“That is the main reason why most of the cases go unreported and there is such a dearth of reliable data about the actual scale of the problem,” he noted.
However, he added that the statistics that were available showed that cases of sexual abuse were on the rise.
He pointed out that around 3,500 cases had been reported last year which was a 17 percent increase in comparison with those in 2013.

Debate at home
Dr Aisha Mian, the chairperson of the psychiatry department of the Aga Khan University, concurred with the views that Pakistan was a sexually oppressive society, whether any talk about sexuality - be it good or bad - was a taboo.
She said the cycle most often began at home, whether it was abuse or its process of healing.
“In most of the cases, the abusers are close family members and when a child approached others about the problem, they are instructed to stay silent,” she added.
“The fact is that most of the sexual abuse happens at home and this is missing from the debate.”
Asad Iqbal Butt, the vice chairman of the Human Rights Commission of Pakistan, presented some figures showing that in 80 percent of the reported cases, the abusers were close family members.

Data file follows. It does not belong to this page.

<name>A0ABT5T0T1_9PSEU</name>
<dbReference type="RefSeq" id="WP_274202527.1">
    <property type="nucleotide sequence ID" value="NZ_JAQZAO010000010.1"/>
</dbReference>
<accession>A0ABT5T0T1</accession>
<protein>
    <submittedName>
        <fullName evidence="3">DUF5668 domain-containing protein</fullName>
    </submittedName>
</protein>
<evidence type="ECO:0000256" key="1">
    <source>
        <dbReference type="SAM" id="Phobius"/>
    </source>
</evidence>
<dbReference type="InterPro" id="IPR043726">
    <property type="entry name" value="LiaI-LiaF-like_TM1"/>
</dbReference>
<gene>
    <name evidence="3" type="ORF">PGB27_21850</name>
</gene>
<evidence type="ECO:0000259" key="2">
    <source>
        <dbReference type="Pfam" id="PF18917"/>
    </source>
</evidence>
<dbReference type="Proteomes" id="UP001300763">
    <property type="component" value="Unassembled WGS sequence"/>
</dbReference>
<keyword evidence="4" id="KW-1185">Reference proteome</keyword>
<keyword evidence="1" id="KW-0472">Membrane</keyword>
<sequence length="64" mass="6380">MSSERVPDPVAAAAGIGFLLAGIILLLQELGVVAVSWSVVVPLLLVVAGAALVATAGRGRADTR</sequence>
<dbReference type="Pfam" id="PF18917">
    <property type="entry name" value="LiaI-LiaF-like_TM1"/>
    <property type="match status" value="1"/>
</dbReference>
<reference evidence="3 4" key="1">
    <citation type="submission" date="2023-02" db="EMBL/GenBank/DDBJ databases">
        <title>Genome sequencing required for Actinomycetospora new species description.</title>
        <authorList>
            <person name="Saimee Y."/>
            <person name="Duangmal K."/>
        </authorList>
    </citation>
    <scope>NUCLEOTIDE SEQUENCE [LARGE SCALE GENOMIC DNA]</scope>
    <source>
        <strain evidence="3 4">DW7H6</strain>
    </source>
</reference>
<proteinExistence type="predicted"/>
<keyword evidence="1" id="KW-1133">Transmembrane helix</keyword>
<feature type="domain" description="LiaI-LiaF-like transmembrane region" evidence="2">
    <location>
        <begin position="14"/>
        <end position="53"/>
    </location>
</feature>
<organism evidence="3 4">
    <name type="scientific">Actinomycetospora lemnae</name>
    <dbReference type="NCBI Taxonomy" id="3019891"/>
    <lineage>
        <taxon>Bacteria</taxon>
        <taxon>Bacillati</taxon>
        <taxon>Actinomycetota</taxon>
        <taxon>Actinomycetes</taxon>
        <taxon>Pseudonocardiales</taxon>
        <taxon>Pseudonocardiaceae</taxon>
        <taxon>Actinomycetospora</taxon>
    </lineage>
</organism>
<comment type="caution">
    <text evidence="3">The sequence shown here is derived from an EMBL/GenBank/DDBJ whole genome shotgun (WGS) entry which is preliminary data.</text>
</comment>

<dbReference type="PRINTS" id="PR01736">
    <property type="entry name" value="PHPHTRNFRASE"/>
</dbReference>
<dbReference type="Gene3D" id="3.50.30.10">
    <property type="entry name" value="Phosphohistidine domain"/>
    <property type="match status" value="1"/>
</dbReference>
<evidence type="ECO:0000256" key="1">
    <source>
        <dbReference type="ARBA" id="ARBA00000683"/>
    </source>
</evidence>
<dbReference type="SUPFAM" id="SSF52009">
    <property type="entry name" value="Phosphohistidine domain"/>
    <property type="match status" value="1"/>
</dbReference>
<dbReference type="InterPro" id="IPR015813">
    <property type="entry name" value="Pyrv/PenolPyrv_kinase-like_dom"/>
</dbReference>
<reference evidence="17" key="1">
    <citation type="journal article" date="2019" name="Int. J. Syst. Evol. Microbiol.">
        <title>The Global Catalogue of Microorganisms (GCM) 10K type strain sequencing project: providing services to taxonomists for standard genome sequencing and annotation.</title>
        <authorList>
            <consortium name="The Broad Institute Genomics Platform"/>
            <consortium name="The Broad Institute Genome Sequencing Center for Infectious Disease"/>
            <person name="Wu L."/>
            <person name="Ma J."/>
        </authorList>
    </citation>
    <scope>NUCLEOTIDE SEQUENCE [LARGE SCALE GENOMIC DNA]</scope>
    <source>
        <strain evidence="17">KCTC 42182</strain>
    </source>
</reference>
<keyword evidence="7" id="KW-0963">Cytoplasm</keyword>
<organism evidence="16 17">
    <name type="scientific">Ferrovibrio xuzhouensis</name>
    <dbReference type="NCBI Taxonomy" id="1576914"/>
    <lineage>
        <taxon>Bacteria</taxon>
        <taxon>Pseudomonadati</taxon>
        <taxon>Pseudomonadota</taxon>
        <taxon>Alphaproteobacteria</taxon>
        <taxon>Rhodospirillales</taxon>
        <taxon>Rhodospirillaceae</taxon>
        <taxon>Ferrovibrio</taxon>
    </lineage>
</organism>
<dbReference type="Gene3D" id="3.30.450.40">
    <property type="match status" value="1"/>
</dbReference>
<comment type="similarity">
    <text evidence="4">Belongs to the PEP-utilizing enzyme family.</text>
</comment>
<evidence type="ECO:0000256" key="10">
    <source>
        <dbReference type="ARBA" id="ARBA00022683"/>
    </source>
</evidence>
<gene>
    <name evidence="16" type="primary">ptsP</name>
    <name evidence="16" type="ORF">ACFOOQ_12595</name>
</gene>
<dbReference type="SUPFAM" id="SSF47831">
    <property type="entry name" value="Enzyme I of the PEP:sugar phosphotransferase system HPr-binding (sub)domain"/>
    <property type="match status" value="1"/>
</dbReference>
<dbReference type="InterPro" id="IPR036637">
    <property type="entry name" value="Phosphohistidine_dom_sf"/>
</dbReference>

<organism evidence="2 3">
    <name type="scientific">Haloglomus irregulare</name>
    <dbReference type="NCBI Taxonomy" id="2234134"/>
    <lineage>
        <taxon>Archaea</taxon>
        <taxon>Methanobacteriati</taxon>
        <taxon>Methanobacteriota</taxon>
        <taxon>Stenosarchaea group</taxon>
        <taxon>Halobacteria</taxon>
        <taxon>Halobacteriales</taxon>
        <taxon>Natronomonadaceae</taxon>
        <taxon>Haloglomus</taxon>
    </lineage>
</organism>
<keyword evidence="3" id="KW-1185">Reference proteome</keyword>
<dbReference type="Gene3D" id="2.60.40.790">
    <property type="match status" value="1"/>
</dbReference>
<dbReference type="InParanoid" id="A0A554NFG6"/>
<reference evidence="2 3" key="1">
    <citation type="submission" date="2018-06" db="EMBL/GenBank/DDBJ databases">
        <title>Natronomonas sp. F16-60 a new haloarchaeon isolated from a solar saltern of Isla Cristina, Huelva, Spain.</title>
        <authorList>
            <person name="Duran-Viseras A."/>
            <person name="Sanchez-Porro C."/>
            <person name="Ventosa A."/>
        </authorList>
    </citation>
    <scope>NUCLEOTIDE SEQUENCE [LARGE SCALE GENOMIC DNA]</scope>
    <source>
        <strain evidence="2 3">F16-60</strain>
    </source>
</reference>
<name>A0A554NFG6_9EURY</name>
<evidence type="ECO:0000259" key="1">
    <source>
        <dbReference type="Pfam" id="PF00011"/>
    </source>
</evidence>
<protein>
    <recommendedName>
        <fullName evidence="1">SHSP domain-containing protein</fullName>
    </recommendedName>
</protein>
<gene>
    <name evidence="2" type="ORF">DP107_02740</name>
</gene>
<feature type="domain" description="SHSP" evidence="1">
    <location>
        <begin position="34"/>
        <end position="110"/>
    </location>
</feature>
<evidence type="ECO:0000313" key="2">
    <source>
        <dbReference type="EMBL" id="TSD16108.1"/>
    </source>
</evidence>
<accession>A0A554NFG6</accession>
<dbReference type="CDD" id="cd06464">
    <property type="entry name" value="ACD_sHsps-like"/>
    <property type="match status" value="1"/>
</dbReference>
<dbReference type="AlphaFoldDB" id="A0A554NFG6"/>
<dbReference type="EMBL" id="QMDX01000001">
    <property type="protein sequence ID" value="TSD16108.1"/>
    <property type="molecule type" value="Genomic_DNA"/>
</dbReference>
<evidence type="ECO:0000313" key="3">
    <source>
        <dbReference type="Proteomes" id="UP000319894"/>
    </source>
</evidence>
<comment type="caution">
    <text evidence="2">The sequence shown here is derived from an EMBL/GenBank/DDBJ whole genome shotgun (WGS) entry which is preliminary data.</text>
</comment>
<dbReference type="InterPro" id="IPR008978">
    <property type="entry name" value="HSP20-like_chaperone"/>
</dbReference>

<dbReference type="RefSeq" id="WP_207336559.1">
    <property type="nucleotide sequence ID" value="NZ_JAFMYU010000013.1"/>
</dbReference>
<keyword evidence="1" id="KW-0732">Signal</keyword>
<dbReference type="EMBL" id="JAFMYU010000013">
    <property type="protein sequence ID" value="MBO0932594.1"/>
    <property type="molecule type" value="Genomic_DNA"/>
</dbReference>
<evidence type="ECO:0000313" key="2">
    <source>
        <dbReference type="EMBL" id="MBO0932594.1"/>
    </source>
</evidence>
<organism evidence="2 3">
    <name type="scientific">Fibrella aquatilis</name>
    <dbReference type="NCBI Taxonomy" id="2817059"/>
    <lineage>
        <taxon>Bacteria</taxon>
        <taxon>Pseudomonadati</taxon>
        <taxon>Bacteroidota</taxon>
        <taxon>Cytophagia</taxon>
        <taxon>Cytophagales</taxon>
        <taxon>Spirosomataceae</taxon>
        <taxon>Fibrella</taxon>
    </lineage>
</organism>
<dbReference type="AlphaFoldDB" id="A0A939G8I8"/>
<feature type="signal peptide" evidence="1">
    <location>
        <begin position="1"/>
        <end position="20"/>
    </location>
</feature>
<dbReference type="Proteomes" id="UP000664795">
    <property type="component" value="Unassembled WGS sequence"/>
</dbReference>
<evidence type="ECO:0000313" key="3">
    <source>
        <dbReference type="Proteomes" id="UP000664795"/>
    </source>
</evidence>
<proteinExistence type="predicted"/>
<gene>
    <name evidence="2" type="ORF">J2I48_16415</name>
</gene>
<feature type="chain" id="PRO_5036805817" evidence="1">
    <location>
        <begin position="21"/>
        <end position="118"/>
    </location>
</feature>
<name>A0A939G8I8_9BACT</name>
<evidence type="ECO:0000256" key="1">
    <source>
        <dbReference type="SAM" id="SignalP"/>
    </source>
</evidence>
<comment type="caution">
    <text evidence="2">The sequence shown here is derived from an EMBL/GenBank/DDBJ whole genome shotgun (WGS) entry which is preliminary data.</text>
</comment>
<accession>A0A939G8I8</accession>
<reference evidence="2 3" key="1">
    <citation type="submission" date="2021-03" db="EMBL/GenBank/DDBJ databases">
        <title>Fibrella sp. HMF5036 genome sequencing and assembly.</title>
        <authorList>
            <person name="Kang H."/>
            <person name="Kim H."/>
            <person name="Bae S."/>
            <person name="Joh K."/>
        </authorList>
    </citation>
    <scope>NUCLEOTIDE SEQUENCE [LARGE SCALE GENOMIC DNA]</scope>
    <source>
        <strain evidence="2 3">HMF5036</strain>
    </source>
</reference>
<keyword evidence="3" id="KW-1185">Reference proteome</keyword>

"The general lack of expression in our society manifests itself in different forms. What remains bottled up in people then expresses itself in heinous acts," he said, pointing out that the problem permeated every strata and class of the society.

Abortion as a right
Renowned gynecologist Dr Shershah Syed, from his experience narrated cases where he had had to provide medical assistance to girls impregnated by their fathers or paternal or maternal uncles.
Though he contended that the law protected a medical practitioner for performing an abortion under special circumstances, Dr Mehnaz disagreed insisting that it did not allow abortion for a raped child.
The senior doctor argued that the application of the law favoured a medical practitioner who could use their discretion, but Dr Mehnaz claimed that abortion was only allowed if the birth of a child posed any threat to the health of the mother.

What to do
Dr Mehnaz called for the government establishing immediate mechanisms for addressing the needs of sexual abuse victims.
Asad Iqbal Butt of the HRCP called for improving investigation and professional capabilities of police so timely medical examination and its subsequent result could provide evidence to land an abuser in jail.
He added hat this should be supplemented not just with therapy and counselling, but also monetary compensation to the victims.
However, Dr Khan noted that all of this would only be possible if the curtain of culture was unveiled in the society and that could be done only through education.
“The government has declared a war on terrorism. The crisis of education is the root of all ills in the society, be it governance or terrorism, and needs to be tackled with just as much enthusiasm with which a war is fought,” he added.
“We need to invest heavily in education now to be able to reap the results after at least two generations.”